The Red Sox have already won two World Series championships in the last 10 years, and they can make it three flags with four more wins against the St. Louis Cardinals. If they are able to topple the Cards and win the World Series, there will be at least one undeniable similarity that all three teams will have shared.
One of the most impressive things about all three teams — 2004, 2007 and this 2013 squad — is the performance of the bullpens, especially once the playoffs arrived. The closer obviously has a lot to do with that, and this playoff run has been no different. Like Keith Foulke did in ’04 and Jonathan Papelbon did in ’07, Koji Uehara has served as the anchor of the Boston bullpen on the back end.
Aside from mistake in the American League Division Series against Tampa Bay, Uehara has been unhittable. He has been on the mound to finish the six Red Sox wins that didn’t end in a walkoff, and he was the winning pitcher in the walk-off win in Game 2 of the American League Championship Series against Detroit.
Uehara has been otherworldly, but it it’s actually quite remarkable how close his postseason mirrors that of Foulke’s back in 2004. Foulke helped stabilize that bullpen after the 2003 ALCS Game 7 disaster, and he really turned things on in the postseason.
Uehara through ALCS: 9.0 innings pitched, 5 hits, 0 walks, 13 K, 1.00 ERA, .161 BA, .556 WHIP, 13 strikeouts per nine innings
Foulke in 2004 (through ALCS): 9.0 innings pitched, 3 hits, 7 walks, 11 K, 0.00 ERA, .100 BA, 1.111 WHIP, 11 strikeouts per nine innings
The similarities are obvious. Both pitchers had nine innings of work through the ALCS to pick apart. Their ability to miss bats kicked up once the playoffs arrived. In Foulke’s case, the uptick was huge. After averaging 8.6 strikeouts per nine innings in the regular season, he was striking out more than a batter per inning in the playoffs. He actually improved that in the World Series, as he struck out eight in five innings in the World Series sweep of the Cardinals. Uehara, on the other hand, averaged 12.2 K’s per nine, so while he’s increased his rate some here in the playoffs, it’s fairly consistent with what he was in the regular season.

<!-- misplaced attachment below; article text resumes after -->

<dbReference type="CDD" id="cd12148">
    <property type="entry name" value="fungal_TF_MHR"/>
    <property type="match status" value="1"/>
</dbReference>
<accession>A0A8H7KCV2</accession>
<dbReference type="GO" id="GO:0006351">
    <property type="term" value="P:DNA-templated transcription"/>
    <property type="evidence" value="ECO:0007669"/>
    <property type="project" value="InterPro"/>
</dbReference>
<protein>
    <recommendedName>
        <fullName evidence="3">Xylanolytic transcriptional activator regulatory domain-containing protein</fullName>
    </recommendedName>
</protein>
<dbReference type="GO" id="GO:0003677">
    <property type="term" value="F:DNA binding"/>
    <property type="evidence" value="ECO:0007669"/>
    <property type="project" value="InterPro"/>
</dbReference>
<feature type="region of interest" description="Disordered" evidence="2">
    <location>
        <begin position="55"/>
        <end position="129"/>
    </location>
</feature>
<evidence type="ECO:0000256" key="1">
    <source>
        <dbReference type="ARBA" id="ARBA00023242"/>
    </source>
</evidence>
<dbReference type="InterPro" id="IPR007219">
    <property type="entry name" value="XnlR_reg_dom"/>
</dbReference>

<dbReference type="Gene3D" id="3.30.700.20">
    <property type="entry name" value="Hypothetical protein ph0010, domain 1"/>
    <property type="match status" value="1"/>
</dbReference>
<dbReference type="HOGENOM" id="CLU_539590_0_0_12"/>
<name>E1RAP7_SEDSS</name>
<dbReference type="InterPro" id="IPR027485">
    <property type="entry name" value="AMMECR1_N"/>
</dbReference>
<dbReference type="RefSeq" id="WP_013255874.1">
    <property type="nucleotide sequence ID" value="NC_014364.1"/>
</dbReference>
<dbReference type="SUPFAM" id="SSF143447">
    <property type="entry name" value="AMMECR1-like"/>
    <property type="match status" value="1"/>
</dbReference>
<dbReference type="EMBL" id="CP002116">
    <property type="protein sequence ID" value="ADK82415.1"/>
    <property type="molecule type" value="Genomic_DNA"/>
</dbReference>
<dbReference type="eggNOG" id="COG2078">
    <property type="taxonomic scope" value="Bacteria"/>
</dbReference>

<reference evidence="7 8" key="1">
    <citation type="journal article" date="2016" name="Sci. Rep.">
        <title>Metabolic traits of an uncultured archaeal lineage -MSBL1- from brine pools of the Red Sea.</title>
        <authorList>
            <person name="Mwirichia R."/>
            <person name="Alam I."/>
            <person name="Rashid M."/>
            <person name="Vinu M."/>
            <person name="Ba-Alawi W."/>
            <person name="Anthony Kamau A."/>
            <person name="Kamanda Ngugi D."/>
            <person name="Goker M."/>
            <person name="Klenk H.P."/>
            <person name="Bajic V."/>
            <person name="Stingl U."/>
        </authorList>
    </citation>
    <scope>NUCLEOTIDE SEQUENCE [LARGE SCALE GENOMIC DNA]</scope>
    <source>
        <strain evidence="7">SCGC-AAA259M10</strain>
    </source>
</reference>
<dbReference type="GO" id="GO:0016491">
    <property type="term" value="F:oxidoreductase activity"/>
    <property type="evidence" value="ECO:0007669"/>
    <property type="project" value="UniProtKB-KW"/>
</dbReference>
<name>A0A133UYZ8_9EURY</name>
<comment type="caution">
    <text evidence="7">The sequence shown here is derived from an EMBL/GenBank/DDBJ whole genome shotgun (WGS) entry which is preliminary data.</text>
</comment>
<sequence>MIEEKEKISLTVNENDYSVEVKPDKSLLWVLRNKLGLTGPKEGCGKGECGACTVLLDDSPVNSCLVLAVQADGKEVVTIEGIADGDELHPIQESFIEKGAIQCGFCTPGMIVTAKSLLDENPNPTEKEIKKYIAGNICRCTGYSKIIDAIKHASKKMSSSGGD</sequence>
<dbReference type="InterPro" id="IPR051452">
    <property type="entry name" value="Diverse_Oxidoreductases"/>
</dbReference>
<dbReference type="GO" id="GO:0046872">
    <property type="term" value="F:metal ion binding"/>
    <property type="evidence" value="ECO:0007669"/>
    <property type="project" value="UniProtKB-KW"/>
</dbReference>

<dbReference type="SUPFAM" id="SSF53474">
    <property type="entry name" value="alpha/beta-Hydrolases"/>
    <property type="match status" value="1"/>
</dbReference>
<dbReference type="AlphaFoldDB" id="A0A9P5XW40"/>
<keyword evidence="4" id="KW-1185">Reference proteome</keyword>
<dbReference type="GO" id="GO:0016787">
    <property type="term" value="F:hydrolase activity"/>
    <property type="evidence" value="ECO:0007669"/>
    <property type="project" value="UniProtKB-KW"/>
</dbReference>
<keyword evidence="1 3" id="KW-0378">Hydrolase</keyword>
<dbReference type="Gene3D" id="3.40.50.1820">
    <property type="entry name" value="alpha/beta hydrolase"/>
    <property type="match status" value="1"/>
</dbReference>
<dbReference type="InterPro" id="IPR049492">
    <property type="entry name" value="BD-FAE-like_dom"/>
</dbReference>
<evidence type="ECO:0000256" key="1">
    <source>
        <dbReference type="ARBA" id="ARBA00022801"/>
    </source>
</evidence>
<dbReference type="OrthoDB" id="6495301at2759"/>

While the results may be similar, how they’re getting those results is where they start to differ. The eye test may say that Uehara has been better so far, and there are numbers to back that up. As good as Foulke was in 2004, he made it a little bit interesting. Foulke ended up walking seven batters in those nine innings of work through the first two rounds, whereas Uehara has yet to walk a batter. Foulke threw 173 pitches through the first two rounds in 2004, and only 55 percent of those offerings were strike. Uehara has only thrown 115 pitches this fall, but 79 percent of them were strikes. So while Foulke had thrown 58 more pitches up to this point, Uehara has thrown only four fewer strikes.
Uehara also continues to show a remarkable ability to get swings and misses. He’s already gotten 26 swings and misses compared to 17 through two rounds form Foulke in 2004, with again, 58 fewer pitches overall.
What does it all mean? Who knows, really. But the World Series is just days away, and we need things to talk about until then. The one thing that is certain about this comparison is that both pitchers were absolutely fantastic in their respective years, and if Uehara keeps it up, he’ll have one more thing in common with Foulke — a World Series ring.
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